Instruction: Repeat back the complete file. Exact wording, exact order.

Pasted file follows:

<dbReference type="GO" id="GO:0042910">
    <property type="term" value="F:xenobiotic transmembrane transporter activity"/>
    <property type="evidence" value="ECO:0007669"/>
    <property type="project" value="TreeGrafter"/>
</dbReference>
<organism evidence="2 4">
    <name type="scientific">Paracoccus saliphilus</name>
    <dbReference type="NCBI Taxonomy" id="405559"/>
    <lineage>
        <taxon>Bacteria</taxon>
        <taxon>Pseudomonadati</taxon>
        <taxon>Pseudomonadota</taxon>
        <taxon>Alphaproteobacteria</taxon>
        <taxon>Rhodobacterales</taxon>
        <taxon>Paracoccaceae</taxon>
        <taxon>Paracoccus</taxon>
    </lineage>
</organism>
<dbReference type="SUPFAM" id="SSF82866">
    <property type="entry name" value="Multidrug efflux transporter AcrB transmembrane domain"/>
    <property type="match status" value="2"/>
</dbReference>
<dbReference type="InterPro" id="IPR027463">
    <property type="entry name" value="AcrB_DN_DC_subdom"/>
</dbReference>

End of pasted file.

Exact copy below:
<dbReference type="GO" id="GO:0042910">
    <property type="term" value="F:xenobiotic transmembrane transporter activity"/>
    <property type="evidence" value="ECO:0007669"/>
    <property type="project" value="TreeGrafter"/>
</dbReference>
<organism evidence="2 4">
    <name type="scientific">Paracoccus saliphilus</name>
    <dbReference type="NCBI Taxonomy" id="405559"/>
    <lineage>
        <taxon>Bacteria</taxon>
        <taxon>Pseudomonadati</taxon>
        <taxon>Pseudomonadota</taxon>
        <taxon>Alphaproteobacteria</taxon>
        <taxon>Rhodobacterales</taxon>
        <taxon>Paracoccaceae</taxon>
        <taxon>Paracoccus</taxon>
    </lineage>
</organism>
<dbReference type="SUPFAM" id="SSF82866">
    <property type="entry name" value="Multidrug efflux transporter AcrB transmembrane domain"/>
    <property type="match status" value="2"/>
</dbReference>
<dbReference type="InterPro" id="IPR027463">
    <property type="entry name" value="AcrB_DN_DC_subdom"/>
</dbReference>